+ Noam Chomsky: “The coup is promoted by the Bolivian oligarchy … and has the full support of the United States Government, which has long been eager to expel Evo Morales and his movement.”
+ A statistical analysis of Bolivia’s vote count reveals that the final results weren’t affected by fraud or irregularities.
+ Where was Elliott Abrams, when the Bolivian generals chased Evo out of Sucre? Someone should attach an electronic bracelet to that war criminal’s ankle so we can keep track of his nefarious migrations.
+ Who is Jeanine Anez to decide who can and can’t run for president in Bolivia, even if she claims the support of the Three Amigos: Trump, Putin and fellow pretender Juan Guaidó? One thing is for sure: this evangelical right-winger with a hatred of indigenous people of the Andes who now claims to be Bolivia’s “interim president” wasn’t elected by anyone. She seized power on her own, backed by generals, multinational corporations and their political hacks in the US, the OAS and, yes, Putin’s Russia.
+ There should be a contest to decide the greatest coup. We could call it the World Coup. Bolivia, of course, fields a strong side in each group…
Group A. Bolivia (2019) vs. Chile (1973)
Group B. Bolivia (1952) vs. Honduras (2009)
Group C. Bolivia (1964) vs. Brazil (1964)
Group D. Bolivia (1980) vs. Argentina (1976)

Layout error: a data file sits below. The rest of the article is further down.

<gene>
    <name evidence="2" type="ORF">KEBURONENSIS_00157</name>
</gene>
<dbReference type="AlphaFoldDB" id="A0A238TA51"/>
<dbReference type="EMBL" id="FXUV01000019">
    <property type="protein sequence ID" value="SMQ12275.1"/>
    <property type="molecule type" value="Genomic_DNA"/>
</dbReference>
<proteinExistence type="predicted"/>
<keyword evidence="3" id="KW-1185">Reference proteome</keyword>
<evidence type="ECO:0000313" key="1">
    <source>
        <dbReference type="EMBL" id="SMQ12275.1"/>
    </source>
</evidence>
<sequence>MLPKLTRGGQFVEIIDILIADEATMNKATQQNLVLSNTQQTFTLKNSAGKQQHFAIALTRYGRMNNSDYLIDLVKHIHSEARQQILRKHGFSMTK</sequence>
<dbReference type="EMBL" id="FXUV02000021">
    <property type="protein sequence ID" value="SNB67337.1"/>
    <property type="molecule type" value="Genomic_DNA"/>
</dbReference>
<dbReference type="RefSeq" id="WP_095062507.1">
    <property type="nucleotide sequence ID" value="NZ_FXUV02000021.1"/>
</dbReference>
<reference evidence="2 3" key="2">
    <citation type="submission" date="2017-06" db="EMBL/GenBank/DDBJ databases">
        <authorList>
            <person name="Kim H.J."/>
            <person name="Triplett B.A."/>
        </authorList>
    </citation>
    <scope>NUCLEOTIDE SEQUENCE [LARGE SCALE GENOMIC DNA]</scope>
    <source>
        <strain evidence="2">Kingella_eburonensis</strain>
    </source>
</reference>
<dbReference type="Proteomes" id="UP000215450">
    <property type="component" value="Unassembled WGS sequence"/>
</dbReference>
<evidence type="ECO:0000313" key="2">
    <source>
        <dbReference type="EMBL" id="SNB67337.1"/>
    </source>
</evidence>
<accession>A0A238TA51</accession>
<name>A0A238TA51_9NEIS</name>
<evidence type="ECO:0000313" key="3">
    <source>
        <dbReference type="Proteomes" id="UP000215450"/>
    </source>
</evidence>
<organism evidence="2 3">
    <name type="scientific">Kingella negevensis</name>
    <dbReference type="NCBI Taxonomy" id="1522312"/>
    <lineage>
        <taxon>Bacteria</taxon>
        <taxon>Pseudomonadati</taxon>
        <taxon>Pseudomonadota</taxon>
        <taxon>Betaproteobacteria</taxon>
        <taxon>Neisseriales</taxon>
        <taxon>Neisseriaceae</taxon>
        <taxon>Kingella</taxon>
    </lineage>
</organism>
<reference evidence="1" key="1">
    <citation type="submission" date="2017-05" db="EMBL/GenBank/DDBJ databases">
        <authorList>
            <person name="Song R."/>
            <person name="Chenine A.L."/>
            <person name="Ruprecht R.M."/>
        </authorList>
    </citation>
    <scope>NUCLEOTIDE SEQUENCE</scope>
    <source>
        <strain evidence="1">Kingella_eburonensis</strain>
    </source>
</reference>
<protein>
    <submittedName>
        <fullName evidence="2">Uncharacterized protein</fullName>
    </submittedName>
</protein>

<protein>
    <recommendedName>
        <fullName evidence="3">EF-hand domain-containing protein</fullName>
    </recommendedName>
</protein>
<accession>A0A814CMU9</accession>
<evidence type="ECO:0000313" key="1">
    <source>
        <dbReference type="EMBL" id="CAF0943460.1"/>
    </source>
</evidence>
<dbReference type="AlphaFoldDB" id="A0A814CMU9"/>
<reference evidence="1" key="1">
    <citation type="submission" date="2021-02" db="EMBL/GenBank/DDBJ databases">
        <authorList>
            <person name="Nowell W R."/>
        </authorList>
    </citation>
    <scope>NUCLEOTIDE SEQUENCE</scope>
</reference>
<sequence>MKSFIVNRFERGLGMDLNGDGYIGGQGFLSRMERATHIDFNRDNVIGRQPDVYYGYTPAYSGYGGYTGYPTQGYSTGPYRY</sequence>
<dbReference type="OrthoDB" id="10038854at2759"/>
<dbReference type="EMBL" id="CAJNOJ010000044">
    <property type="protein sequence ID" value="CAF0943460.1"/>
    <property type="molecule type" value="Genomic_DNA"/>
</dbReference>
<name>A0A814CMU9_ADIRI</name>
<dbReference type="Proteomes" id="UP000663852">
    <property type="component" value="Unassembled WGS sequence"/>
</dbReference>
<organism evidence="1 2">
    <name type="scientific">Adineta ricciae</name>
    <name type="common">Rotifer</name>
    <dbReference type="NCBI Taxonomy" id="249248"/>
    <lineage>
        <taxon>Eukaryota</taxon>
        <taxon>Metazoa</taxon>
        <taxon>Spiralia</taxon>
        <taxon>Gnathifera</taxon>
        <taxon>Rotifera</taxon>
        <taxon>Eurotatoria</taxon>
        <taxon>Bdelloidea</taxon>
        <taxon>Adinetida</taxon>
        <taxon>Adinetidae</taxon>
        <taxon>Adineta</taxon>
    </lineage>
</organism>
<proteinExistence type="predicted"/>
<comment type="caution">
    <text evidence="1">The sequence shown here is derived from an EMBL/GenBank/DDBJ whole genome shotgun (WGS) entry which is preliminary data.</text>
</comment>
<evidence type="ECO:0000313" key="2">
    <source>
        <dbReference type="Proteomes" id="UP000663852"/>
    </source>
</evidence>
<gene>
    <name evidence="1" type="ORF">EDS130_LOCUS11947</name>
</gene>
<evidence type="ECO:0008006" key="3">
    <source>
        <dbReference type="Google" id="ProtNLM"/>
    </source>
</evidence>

US (2019) has yet to win it’s qualifier.
+ “The temporary death of democracy in Chile will be regrettable, but the blame lies clearly with Dr. Allende… Pinochet and his fellow officers are only pawns. Their coup was homegrown, and attempts to make out that the Americans were involved are absurd.” -The Economist, 9/15/73.
+ Bolivia has had two national flags, the second is called the Wiphala, to represent Andean indigenous peoples. After the coup, rightwing groups are burning it in the streets.
+ Trump’s statement on the Bolivian coup targets Venezuela and Nicaragua…”These events send a strong signal to the illegitimate regimes in Venezuela and Nicaragua that democracy and the will of the people will always prevail.”
+ It took Bernie two days to come up with this tame statement on the Bolivian coup, which is not nearly as forceful as Jeremy Corbyn’s or his own acolyte, AOC, and makes no mention of the US role in instigating and backing the coup.